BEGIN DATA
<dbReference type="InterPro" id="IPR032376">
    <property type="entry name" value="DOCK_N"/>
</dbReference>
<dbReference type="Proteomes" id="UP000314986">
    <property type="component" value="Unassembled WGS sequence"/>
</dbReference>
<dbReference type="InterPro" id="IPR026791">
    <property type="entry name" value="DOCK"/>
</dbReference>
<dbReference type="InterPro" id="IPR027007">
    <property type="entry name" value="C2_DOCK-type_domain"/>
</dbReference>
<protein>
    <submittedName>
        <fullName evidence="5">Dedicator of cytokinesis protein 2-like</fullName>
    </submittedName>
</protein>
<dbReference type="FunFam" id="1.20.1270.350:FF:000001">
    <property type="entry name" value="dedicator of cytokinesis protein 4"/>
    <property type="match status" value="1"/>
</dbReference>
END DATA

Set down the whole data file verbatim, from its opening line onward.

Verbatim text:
<dbReference type="InterPro" id="IPR032376">
    <property type="entry name" value="DOCK_N"/>
</dbReference>
<dbReference type="Proteomes" id="UP000314986">
    <property type="component" value="Unassembled WGS sequence"/>
</dbReference>
<dbReference type="InterPro" id="IPR026791">
    <property type="entry name" value="DOCK"/>
</dbReference>
<dbReference type="InterPro" id="IPR027007">
    <property type="entry name" value="C2_DOCK-type_domain"/>
</dbReference>
<protein>
    <submittedName>
        <fullName evidence="5">Dedicator of cytokinesis protein 2-like</fullName>
    </submittedName>
</protein>
<dbReference type="FunFam" id="1.20.1270.350:FF:000001">
    <property type="entry name" value="dedicator of cytokinesis protein 4"/>
    <property type="match status" value="1"/>
</dbReference>